Everything You Need to Know About the Pfizer Vaccine

Mahi Wants You Healthy and Happy – A column using science to focus on physical health and myths associated with disease. 

On December 11, 2020, the U.S. Food and Drug Administration (FDA) issued the first Emergency Use Authorization (EUA) for the Pfizer-BioNTech COVID-19 vaccine to begin distribution in the United States. This vaccine is used for the prevention of COVID-19, caused by SARS-CoV-2, in individuals who are at least 12 years of age.

Approval

The Pfizer COVID-19 vaccine meets the criteria to be issued (EUA) status. However, it has not undergone the intense review to become an FDA-approved product. The FDA EUA’s decision is based on scientific evidence that shows the product may be effective to prevent COVID-19 and “that the known and potential benefits of the product outweigh the known and potential risks of the product.” Unless revoked or terminated, the COVID-19 EUA declaration justifies the emergency use of the Pfizer vaccine. 

Vaccine Distribution 

The Pfizer vaccine has received the FDA’s emergency use authorization to prevent COVID-19 for patients 12 years of age and older. The Pfizer vaccine should not be administered to anyone who has experienced a severe allergic reaction from a previous dose of the vaccine or any of its individual ingredients. The Centers for Disease Control and Prevention (CDC) recommends the initial phase of the vaccinations “be offered to healthcare personnel and residents of long-term care facilities.” Both governors and jurisdictions will decide the timeline of vaccine recipients and the Vaccine Allocation Planner for COVID-19 will assist the state and county decision-makers by approximating the size of the highest priority populations across the United States and predicting the percent vaccine coverage depending on different scenarios. 

Pfizer Inc. is supplying the vaccine directly as directed by the government, and it will be administered by vaccination providers. An individual prescription for each vaccine recipient is not necessary for the Pfizer vaccine at this stage.

Communicating with a Vaccination Provider 

Upon receiving the first dose, you will receive a vaccination card that shows when to return for the second shot. It is important to bring the card with you to receive the second dose. The FDA emphasizes the importance of communicating to the provider if you have a fever, bleeding disorder, or are on blood thinners or medication that affect your immune system. You must also let your provider know if you have any allergies, are pregnant or planning to become pregnant, are breastfeeding, or have received another COVID-19 vaccine. For reference, the CDC’s Pre Vaccination Checklist for COVID-19 vaccines displays questions that are asked prior to vaccine administration.

What to Expect: Symptoms and Side Effects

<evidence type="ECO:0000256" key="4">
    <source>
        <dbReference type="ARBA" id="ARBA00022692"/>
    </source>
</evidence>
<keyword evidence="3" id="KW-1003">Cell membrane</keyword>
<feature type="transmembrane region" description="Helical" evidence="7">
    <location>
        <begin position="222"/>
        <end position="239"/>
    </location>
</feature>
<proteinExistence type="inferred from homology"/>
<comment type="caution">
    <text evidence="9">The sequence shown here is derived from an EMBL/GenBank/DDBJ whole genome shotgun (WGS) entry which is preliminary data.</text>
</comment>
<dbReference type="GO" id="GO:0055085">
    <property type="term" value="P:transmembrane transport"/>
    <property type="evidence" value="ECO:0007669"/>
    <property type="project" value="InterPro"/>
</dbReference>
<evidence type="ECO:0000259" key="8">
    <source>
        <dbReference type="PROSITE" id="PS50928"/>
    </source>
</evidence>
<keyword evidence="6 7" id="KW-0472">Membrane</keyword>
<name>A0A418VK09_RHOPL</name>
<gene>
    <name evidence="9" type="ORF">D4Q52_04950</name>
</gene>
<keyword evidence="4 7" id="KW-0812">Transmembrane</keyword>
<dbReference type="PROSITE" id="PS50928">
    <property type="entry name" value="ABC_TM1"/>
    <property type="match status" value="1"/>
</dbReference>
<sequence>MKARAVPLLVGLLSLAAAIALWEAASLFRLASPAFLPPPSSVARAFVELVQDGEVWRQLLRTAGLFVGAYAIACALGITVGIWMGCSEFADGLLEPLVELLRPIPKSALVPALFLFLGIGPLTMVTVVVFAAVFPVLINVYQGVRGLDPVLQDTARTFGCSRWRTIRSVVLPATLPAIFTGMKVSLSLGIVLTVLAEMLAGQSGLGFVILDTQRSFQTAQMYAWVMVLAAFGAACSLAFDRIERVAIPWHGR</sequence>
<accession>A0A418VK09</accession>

The Pfizer vaccine is administered in two doses, 21 days apart, in which each shot is a 0.3 mL injection into the deltoid muscle. The duration of the side effects is currently unknown. 

After receiving the vaccine, certain symptoms may arise depending on the severity of your conditions; however, the majority of side effects are felt after receiving the second dose. FDA reports that “the most commonly reported side effects, which typically lasted several days, were pain at the injection site, tiredness, headache, muscle pain, chills, joint pain, and fever.” Other common symptoms include nausea, swollen lymph nodes, and injection site swelling or redness. 

In the case of an allergic reaction, call 9-1-1 or go to the nearest hospital. According to the FDA Pfizer Vaccine Fact Sheet, a severe allergic reaction could occur within a few minutes to one hour after receiving a dose of the Pfizer-BioNTech COVID-19 vaccine. If this happens to you, your vaccination provider may request that you stay at the place where you received the vaccine to monitor your conditions. Allergic reactions include difficulty breathing, swelling of your face and throat, fast heartbeat, body rashes, dizziness, and weakness. Since the vaccine is still being studied in clinical trials, there may be additional reactions and symptoms.

COVID-19 – the pandemic

Combatting misinformation about vaccines has never been more important. The return of COVID-19 urges the development and widespread usage of a vaccine. Please share this article and help us in our effort to educate others and save lives!

Here are 3 places to get your vaccine:

  1. Rite Aid 
  2. CVS 
  3. CDC 

Get your COVID vaccine today – for free. 


Mahi Ravi is a senior at Saratoga High School who is dedicated to getting more vaccinators in line for the COVID shot. In her free time, Mahi leads a website The Corona Page that offers simplified research on COVID. 

Shreya Kakade is a sophomore majoring in Biological Sciences. She established an ambition for supporting non-profit healthcare organizations through working with teams to research and coordinate successful community outreach. In her free time she enjoys hiking, martial arts, experimenting in the kitchen, and looking for the perfect cup of coffee! 


 

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